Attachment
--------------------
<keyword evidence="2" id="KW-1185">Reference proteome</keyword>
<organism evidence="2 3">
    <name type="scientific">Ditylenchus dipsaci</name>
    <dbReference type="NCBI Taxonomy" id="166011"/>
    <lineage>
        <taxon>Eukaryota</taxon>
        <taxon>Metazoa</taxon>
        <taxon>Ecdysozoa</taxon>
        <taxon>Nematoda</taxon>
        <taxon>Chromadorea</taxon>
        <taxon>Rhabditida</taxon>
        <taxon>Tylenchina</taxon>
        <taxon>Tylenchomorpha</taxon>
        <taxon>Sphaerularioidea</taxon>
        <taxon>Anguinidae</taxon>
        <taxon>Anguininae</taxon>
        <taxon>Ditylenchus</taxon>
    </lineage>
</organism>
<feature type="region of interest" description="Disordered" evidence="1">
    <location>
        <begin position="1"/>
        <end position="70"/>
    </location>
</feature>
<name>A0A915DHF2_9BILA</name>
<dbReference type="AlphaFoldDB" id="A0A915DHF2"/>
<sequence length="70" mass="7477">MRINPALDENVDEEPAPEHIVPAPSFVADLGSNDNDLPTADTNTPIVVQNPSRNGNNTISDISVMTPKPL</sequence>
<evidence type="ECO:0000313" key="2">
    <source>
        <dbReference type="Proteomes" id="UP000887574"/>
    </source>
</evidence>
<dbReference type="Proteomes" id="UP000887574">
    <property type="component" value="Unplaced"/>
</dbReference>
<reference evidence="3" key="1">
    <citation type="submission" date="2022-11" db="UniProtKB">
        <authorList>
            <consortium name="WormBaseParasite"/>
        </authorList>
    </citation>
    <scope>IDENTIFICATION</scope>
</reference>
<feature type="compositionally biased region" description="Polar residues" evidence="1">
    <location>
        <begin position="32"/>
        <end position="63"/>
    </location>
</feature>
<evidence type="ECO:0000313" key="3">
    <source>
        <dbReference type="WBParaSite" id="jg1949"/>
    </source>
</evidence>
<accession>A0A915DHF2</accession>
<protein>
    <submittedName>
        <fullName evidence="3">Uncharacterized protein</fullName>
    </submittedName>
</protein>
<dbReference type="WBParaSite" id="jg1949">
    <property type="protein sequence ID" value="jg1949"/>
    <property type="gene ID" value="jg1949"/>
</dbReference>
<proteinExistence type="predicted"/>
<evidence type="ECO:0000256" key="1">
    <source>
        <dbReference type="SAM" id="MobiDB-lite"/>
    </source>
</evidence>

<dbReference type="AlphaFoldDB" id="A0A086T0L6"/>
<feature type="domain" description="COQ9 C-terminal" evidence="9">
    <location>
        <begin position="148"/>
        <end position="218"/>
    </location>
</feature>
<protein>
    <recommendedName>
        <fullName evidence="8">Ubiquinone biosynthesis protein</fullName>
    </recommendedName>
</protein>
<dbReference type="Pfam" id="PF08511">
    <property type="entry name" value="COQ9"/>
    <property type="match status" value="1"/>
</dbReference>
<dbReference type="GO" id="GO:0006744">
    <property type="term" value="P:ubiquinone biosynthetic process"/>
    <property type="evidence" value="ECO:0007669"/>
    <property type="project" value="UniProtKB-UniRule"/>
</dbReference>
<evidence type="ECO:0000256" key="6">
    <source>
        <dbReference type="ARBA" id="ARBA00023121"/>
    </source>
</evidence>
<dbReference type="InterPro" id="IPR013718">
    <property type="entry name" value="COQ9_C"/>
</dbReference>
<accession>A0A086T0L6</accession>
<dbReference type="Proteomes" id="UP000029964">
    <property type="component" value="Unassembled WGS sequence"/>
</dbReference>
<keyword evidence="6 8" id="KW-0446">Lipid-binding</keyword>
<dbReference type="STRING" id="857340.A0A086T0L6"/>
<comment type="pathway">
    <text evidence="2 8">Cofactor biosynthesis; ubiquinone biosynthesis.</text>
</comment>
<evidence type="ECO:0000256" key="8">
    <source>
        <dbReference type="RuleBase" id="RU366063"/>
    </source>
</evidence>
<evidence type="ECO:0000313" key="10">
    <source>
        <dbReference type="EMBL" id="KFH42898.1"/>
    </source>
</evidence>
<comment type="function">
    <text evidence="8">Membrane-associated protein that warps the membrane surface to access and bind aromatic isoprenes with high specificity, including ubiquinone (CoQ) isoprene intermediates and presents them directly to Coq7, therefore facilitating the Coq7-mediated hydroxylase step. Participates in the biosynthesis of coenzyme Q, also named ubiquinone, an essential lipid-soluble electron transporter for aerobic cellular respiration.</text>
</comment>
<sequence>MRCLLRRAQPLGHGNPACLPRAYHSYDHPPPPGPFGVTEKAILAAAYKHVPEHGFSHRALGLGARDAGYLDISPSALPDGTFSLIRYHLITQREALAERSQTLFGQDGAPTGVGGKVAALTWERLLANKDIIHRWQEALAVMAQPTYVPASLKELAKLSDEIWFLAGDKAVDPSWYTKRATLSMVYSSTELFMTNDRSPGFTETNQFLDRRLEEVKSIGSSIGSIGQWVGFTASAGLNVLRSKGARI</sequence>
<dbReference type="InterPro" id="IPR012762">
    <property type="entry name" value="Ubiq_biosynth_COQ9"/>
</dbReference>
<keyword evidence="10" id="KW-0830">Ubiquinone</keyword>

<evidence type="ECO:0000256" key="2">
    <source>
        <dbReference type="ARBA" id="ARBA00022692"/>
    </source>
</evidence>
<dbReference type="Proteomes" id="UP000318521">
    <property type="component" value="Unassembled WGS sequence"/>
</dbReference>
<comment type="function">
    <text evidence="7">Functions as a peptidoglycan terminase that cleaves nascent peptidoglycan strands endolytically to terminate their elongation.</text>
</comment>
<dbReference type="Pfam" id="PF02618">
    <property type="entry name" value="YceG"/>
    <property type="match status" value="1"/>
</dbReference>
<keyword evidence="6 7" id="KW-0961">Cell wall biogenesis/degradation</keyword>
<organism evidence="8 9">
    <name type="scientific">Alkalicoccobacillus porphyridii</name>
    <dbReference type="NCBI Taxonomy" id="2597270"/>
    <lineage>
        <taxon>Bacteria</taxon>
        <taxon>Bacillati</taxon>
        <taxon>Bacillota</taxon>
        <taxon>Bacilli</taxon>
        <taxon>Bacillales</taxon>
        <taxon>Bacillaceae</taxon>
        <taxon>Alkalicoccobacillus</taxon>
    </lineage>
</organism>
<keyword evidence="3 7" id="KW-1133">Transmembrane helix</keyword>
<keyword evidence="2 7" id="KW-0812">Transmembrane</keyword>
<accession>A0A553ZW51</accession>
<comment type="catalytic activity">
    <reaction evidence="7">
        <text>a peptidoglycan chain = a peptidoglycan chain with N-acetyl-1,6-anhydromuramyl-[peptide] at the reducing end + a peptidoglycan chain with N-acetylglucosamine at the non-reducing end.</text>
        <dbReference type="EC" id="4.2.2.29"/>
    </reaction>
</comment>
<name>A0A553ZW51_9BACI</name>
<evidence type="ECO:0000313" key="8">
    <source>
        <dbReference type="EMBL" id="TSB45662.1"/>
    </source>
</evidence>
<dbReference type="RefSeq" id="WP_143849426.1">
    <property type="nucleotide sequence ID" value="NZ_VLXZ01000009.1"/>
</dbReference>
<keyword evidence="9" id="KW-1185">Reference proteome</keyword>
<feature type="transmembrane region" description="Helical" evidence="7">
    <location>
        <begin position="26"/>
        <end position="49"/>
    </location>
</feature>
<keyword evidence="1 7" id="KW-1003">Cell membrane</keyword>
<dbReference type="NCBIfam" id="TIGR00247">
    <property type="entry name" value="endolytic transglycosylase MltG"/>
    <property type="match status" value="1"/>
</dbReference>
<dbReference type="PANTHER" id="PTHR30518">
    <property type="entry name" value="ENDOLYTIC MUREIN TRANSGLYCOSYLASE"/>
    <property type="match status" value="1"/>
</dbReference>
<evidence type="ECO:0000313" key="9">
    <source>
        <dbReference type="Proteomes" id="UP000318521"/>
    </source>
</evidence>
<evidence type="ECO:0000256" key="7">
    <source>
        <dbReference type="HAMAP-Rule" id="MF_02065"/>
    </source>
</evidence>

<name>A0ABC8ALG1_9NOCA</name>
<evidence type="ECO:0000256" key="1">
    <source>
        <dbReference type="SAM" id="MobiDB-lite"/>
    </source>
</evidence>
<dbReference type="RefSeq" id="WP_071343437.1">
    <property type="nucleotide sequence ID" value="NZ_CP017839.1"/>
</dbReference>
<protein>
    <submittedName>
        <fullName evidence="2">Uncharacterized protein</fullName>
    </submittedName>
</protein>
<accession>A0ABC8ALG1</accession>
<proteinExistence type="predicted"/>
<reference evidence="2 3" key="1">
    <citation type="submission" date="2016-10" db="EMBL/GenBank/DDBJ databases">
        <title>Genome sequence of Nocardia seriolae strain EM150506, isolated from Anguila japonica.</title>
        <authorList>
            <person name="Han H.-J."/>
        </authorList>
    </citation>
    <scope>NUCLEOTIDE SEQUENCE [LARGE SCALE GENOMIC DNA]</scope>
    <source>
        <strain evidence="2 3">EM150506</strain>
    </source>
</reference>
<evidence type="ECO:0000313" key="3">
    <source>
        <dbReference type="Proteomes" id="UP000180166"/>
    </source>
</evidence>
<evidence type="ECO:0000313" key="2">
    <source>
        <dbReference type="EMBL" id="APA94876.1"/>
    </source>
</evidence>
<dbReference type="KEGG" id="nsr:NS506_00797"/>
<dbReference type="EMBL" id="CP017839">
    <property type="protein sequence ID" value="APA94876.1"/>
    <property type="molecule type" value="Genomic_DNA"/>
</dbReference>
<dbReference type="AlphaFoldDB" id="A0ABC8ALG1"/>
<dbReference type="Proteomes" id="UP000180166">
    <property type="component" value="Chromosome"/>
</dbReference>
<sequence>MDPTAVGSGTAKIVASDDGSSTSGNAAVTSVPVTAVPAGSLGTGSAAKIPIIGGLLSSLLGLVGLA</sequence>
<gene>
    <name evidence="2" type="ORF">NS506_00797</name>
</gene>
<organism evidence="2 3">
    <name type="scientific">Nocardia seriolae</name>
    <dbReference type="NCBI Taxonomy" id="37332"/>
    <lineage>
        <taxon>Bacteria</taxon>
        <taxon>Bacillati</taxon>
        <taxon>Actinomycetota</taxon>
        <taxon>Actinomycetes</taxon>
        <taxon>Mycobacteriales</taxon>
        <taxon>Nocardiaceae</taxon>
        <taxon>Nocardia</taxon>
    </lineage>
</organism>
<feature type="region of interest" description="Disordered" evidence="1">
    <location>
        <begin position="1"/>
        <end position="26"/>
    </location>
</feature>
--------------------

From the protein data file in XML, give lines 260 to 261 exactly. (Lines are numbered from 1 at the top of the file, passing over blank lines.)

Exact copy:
        <taxon>Mycobacteriales</taxon>
        <taxon>Nocardiaceae</taxon>